Thank you so much for your honest sharing. Your message brought me unspeakable relief and comfort to know that I was not the only one who is struggling with these issues. Indeed, I could relate to every single word which you uttered.
Umm,,,It might be better for me, at this moment at least, to settle down in Eastern Orthodoxy... maybe...However, I have been sadden by the strong anti-western, anti-latin, anti-Catholic mentality among Orthodox Christians in Greece in general and former-Evangelical Orthodox converts in North America. Honestly, I am not sure if I will be able to survive in this kind of atmosphere. Do we have to be anti-Western in order to be faithful Eastern Orthodox? Here in Greece, it seems to be that if you want to be a faithful Orthodox, then, it is almost impossible for you to say something positive about Roman-Catholicism (unless you are a liberal Orthodox...but I am a traditionalist like FSSP.). It is a taboo thing to say, for example, "Well, in terms of the teachings of life and human sexuality (abortion, contraception, divorce and remarriage, homosexuality, euthanasia etc..), I think classical Catholicism offers the most consistent, most powerful dogmas which I have ever known." You are not supposed to express these things. If you dare to do it, then, you are going to be labeled as "liberal ecumenist." (←which,, I am not!)
When I heard from eastern Christians in the middle east, that, recently, former-Evangelical Orthodox converts in North America have fueled the anti-Catholic sentiments and enmities through internet apologetics, my heart was broken. That's because, I myself had had an (unconscious) anti-Catholic enmity when I was a devout Protestant. I wept over the tragedies between Protestants and Catholics over 500 years after discovering the errors of Sola Scriptura and Sola Fide. The following day, I went to Byzantine Catholic Church and said to the priest that there is something I want to confess (repent). I just wanted to say sorry to God for my year-long unwarranted anti-Catholicism. The priest told me gently, that since absolution is part of the Mystery (sacraments), and that I have not been (re)baptized in the Catholic Church (I was informed that my Presbyterian baptism was invalid), he cannot do it for me right now. And he kindly guided me to recite Psalm 50 in front of the icon and confessed it in front of Him. Since that day, the Lord has poured a special kind of love for Rome in my heart. My heart cries when I see the corruption and liberalism in Rome. Even if I will settle down in Eastern Orthodoxy eventually(*meaning, even if I come to the conclusion that Eastern Orthodox dogmas are more faithful and true to Apostolic Church of the Ante-Nicene Fathers), I would continue to look at Rome like I see my own beloved family. But my question is...does Eastern Orthodoxy allow it? Can I be a Rome-loving, traditionalist Eastern Orthodox?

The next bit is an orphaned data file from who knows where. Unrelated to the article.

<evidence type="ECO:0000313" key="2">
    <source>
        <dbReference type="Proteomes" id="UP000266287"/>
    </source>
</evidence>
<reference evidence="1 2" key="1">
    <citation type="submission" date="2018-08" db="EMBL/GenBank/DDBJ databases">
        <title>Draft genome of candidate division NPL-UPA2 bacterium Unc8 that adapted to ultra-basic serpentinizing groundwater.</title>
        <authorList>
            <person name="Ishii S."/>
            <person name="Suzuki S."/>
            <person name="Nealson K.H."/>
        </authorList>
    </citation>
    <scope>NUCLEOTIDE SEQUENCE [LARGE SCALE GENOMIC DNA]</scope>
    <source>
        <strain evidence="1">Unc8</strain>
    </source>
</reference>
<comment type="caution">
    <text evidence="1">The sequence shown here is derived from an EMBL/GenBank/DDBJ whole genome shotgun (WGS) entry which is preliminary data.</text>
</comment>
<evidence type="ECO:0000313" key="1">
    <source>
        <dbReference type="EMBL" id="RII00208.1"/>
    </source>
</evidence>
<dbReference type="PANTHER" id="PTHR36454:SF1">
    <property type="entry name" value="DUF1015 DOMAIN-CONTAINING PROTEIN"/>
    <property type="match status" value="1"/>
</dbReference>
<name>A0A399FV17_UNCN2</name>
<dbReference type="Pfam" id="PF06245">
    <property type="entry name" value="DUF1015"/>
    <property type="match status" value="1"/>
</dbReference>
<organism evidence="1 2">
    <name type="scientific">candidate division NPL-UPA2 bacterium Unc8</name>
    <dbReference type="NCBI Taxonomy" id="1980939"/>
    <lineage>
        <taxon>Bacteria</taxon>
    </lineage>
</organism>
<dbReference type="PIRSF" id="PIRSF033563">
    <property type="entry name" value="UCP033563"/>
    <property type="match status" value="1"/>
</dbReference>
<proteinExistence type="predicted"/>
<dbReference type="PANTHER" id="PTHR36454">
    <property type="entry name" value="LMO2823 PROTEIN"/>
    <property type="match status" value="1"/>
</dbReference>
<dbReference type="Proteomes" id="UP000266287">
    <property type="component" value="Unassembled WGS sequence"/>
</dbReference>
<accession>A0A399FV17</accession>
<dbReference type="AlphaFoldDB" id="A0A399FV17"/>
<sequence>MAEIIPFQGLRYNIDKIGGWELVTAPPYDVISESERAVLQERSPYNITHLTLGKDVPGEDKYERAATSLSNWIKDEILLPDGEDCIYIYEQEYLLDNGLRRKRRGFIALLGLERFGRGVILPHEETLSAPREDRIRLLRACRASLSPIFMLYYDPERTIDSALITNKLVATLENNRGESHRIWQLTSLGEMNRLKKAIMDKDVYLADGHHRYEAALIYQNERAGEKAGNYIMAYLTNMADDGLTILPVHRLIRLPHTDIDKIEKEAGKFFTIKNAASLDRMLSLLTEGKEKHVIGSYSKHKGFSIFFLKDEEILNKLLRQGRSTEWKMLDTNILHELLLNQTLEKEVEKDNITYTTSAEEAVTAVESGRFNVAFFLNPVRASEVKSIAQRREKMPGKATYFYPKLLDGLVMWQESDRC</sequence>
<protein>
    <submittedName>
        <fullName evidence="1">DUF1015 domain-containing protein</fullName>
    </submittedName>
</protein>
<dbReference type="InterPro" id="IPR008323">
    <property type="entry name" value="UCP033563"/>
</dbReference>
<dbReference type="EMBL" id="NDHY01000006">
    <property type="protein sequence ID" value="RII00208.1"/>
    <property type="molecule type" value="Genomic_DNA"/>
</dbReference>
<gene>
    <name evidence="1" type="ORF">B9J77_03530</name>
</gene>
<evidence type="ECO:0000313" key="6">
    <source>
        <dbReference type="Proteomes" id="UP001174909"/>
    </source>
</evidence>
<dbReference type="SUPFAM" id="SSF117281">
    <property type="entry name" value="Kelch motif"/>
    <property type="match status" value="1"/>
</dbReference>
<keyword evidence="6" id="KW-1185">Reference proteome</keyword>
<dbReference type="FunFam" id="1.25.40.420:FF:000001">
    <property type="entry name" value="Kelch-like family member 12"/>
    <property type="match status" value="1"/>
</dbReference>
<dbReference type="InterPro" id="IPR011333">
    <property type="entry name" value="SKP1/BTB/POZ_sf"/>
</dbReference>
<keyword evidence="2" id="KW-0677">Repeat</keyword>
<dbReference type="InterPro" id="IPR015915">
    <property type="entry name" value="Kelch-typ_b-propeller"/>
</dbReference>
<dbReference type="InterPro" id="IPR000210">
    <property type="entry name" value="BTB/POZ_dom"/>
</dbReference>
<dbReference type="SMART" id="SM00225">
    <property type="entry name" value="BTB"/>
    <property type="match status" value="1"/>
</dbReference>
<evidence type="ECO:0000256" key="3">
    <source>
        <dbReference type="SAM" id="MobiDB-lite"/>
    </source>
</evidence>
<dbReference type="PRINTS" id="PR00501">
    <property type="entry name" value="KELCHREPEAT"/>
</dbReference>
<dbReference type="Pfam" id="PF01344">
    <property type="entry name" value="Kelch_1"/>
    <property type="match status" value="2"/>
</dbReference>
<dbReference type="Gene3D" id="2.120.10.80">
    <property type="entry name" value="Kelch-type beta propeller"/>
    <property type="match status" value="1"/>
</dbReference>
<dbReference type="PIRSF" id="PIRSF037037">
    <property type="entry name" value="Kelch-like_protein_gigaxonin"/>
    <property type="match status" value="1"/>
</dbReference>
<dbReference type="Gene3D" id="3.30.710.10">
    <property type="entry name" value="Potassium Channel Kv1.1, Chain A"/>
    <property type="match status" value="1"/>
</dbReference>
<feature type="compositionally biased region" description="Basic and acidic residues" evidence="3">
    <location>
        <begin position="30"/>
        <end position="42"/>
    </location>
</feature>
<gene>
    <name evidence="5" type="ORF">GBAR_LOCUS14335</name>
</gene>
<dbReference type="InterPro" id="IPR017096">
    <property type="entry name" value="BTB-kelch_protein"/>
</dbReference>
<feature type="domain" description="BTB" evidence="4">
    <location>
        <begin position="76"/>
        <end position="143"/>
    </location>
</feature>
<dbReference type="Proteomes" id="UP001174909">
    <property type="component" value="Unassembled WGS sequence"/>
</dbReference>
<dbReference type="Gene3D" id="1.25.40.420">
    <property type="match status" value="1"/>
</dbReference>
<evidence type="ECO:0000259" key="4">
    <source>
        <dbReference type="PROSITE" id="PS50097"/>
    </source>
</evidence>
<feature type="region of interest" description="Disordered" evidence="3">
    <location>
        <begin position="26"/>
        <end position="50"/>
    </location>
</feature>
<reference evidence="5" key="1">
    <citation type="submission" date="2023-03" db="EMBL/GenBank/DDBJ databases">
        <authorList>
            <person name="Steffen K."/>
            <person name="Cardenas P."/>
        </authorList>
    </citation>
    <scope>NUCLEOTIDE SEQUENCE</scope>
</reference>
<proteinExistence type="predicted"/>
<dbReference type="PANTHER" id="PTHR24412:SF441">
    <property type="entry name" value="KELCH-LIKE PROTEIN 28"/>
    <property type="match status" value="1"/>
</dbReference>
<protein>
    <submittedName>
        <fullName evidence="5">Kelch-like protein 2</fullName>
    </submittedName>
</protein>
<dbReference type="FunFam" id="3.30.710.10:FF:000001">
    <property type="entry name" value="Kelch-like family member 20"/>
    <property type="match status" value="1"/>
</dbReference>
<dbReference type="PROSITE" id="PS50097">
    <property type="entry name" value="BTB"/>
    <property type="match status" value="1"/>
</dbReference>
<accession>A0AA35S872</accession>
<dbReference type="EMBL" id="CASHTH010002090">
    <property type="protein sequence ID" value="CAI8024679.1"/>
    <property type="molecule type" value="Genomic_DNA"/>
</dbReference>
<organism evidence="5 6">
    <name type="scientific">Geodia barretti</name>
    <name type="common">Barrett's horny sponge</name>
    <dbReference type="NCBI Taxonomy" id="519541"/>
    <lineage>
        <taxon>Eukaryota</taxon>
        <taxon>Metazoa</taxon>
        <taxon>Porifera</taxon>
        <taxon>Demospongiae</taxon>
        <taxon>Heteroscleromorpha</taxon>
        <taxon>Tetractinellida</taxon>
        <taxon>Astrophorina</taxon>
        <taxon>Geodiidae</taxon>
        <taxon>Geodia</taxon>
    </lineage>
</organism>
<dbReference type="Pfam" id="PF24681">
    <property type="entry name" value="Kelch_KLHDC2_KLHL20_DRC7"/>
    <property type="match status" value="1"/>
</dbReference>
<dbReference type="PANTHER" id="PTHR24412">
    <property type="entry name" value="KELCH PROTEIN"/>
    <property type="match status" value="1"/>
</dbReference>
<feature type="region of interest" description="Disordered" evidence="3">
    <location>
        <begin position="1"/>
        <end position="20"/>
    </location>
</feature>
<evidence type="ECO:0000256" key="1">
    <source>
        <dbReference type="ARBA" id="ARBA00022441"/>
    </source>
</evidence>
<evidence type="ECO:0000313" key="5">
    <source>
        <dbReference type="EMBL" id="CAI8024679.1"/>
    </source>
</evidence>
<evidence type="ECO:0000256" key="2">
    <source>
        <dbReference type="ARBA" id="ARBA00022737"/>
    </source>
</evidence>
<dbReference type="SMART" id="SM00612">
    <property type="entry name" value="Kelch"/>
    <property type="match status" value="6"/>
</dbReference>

p.s. Irish_Ruthenian, do you have a website or something? I'd like to ask you some theological questions such as Filioque clause, Monarchy of the Father in Trinity, John Zizioulas etc...
I very much appreciate what you have just said regarding the Roman Catholic Church. I am struggling also with a serious tendency towards deep anger and resentment towards that body, especially fueled by the rantings of what you would call "Traditionalist Roman Catholics" who seem to take a deep delight (as also do the Traddydox) in seeing people condemned to hell because they aren't Roman Catholic. At first I wasn't sure where this animus was coming from as I went deeper and deeper towards Orthodoxy, but I have come to realize that the Roman Catholic triumphalism, first expressed by Pope Boniface in Unam Sanctum in the 13th century, and clung to desperately by the Traddie Caths, has gotten under my skin. I need to work and pray to rid myself of this.